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Hawaii (Big) Island
Article Source: Copyright © 2012 by Fodor’s Travel, a division of Random House Inc. All rights reserved.
In this remote gallery you can find finely crafted wooden bowls, koa furniture, paintings, and jewelry—all made by local artists. There's also a great little café where you can pick up a sandwich or ice cream before descending into Waipio Valley. www.waipiovalleyartworks.com.
Watercolorist and oil painter Patrick Louis Rankin showcases his own work in his shop in a restored plantation store next to the bright-green Chinese community and social hall, on the way to Pololu Valley. The building sits right on the road at the curve, in the Palawa ahupua'a (land division) near Kapaau. www.patricklouisrankin.net.
One of the oldest and largest galleries in Kona, Pacific Fine Art represents 42 artists from across the globe. The gallery features everything from original oil and acrylic paintings to limited editions, sculptures, glass, and raku ceramic pieces.
Located in Kailua-Kona, this one-of-a-kind shop features the bronze creations of Charles Moore. Inspired by the vintage hula-girl lamps of the 1930s, Moore creates art pieces sought by visitors and residents alike. Mix and match with an array of hand-painted lamp shades.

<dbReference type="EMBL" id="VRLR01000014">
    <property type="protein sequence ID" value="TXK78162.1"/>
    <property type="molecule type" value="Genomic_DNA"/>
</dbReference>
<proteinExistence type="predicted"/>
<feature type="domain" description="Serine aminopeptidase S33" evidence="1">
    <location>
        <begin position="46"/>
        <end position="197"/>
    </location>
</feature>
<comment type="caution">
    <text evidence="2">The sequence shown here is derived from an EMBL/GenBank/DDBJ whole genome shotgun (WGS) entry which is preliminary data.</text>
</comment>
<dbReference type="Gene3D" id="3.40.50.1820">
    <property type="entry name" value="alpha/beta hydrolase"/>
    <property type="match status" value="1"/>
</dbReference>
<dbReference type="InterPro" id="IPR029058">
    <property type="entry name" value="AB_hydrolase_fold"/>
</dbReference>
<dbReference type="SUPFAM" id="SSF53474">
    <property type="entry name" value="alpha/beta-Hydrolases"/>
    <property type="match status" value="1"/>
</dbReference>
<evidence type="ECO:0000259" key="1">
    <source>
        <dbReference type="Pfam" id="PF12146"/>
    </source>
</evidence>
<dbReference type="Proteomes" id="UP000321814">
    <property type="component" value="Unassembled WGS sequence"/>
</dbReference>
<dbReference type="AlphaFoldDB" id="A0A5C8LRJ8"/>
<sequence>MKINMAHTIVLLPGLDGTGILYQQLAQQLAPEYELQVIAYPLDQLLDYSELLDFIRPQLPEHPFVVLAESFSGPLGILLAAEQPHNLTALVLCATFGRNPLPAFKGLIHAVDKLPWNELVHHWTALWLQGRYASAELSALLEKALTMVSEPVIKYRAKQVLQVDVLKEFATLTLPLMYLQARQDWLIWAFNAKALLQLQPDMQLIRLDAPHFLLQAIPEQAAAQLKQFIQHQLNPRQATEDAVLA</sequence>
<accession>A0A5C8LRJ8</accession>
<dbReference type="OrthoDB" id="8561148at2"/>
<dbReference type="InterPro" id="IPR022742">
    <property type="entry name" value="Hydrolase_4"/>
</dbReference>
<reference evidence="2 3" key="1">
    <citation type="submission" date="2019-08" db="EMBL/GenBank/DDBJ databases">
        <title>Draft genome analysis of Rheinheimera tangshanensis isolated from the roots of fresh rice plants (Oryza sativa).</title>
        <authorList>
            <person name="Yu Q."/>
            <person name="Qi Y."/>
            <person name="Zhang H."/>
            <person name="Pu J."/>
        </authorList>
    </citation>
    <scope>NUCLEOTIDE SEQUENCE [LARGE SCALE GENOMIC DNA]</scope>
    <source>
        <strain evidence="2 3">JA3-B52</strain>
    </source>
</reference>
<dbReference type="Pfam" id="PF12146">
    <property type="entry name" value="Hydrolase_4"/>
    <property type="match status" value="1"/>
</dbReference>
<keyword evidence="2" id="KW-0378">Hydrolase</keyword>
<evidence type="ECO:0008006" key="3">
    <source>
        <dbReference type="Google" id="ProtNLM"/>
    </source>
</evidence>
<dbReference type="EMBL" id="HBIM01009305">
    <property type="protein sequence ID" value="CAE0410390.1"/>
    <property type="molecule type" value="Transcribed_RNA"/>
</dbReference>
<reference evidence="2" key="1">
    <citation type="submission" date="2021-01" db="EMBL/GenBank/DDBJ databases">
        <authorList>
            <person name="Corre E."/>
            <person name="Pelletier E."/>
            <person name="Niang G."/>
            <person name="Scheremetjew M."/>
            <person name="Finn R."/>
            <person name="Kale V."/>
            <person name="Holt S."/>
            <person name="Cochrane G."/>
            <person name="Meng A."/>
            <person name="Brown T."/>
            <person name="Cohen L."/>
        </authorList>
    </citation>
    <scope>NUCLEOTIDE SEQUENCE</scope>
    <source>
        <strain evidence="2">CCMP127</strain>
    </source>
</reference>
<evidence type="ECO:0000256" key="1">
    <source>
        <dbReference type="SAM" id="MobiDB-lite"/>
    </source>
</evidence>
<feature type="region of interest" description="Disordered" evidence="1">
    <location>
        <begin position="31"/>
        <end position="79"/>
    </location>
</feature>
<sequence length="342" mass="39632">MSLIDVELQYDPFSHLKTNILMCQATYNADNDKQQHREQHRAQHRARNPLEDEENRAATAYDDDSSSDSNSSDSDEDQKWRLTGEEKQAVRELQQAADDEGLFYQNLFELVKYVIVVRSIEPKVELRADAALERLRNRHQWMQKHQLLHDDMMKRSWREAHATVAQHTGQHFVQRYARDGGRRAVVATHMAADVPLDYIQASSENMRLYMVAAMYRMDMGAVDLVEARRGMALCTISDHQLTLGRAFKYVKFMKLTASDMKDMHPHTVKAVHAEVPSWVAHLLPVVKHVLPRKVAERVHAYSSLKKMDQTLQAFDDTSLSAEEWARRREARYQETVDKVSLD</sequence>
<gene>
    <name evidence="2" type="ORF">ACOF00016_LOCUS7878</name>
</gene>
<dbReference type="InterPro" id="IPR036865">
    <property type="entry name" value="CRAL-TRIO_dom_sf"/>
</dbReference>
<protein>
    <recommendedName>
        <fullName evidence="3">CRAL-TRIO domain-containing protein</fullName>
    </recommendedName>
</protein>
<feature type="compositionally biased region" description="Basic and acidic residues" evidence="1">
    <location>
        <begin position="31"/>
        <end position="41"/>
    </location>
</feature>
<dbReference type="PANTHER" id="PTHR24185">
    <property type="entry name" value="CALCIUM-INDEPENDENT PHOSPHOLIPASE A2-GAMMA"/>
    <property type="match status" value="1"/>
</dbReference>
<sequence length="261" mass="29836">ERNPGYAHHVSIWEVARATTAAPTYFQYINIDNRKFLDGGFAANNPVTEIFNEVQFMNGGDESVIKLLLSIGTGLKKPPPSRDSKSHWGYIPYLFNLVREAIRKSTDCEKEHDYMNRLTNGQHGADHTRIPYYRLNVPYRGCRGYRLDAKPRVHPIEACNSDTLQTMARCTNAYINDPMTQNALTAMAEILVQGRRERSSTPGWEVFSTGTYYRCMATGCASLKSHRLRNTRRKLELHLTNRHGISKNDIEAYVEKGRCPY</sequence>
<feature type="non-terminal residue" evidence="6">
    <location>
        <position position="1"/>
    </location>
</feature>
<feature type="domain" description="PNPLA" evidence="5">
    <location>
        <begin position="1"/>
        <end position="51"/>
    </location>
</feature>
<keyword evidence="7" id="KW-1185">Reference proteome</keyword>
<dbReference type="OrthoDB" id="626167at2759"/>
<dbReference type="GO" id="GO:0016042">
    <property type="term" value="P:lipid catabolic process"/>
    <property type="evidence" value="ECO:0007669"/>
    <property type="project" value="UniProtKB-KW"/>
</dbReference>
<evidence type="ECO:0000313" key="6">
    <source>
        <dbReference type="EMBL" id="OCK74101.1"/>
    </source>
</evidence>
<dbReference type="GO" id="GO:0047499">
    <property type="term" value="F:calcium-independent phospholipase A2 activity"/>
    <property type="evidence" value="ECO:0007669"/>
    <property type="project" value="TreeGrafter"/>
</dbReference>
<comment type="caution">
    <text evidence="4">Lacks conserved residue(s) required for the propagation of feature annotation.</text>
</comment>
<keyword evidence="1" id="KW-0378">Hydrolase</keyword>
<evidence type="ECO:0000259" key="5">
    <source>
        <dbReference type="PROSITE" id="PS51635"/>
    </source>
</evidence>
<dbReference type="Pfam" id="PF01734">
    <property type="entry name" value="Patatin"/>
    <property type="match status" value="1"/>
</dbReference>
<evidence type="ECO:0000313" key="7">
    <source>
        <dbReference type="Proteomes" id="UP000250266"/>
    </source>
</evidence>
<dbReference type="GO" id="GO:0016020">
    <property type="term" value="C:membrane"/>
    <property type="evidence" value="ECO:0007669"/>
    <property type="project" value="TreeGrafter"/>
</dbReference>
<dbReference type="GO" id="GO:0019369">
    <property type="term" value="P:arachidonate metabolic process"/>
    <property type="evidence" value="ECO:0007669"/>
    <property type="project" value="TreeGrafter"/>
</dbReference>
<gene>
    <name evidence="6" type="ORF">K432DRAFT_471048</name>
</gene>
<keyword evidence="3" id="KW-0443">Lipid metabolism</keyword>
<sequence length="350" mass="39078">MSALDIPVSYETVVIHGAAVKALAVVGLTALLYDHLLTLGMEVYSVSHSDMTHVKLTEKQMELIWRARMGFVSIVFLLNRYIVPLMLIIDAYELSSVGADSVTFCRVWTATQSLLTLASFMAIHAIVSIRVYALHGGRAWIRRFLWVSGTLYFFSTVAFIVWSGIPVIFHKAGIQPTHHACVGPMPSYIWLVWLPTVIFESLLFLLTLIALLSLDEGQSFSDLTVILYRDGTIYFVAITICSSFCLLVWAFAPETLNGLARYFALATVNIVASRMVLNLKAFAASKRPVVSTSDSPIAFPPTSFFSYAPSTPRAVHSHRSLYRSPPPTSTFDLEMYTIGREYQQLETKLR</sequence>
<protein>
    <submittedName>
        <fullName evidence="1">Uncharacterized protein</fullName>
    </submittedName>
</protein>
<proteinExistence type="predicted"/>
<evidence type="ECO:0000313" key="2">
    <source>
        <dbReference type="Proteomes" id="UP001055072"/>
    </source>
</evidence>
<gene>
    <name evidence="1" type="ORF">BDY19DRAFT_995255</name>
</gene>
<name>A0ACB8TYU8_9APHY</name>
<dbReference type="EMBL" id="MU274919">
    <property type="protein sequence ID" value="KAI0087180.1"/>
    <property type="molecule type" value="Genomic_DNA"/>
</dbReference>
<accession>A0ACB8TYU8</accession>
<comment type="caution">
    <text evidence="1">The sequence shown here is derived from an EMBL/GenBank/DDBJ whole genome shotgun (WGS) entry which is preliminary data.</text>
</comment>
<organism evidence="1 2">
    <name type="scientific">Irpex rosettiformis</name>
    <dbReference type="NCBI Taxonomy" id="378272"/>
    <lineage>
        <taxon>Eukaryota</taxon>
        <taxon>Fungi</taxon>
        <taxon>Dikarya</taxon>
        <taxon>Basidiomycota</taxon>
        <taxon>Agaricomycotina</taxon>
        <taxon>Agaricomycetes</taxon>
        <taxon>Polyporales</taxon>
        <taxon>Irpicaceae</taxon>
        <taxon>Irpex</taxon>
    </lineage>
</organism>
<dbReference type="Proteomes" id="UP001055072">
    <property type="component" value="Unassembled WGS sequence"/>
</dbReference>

This venerable gallery has been enticing visitors for more than 20 years with a vast collection of paintings and sculptures by more than 150 Big Island artists. There are also antique maps and prints, stone artifacts, wooden bowls, paddles, koa furniture, jewelry, and glasswork.
Though it carries some of the usual ocean-scene schlock, the Harbor Gallery has one of the better and more unique selections of art on the island. Expect to find fine art, furniture, and decorative pieces made with koa and other native woods. www.harborgallery.biz.
Woodworker Cliff Johns can often be found on the front porch of his cool gallery in the heart of Holualoa Village, chatting with fellow artists or working on a new piece. The gallery features an array of works by Big Island artists, and an inventory of wood scultures, paintings, furniture, and other crafts that's decidedly different from the standard fare.
This gallery is truly a family affair. Painter Gary Ackerman's daughter, Alyssa, and her husband, Ronnie, run the gallery that showcases several family members' art. Don't miss the fine and varied collection of gifts for sale in their side-by-side gallery, cafe, and gift shop near the King Kamehameha statue. www.ackermangalleries.com.
Article Source: Press Release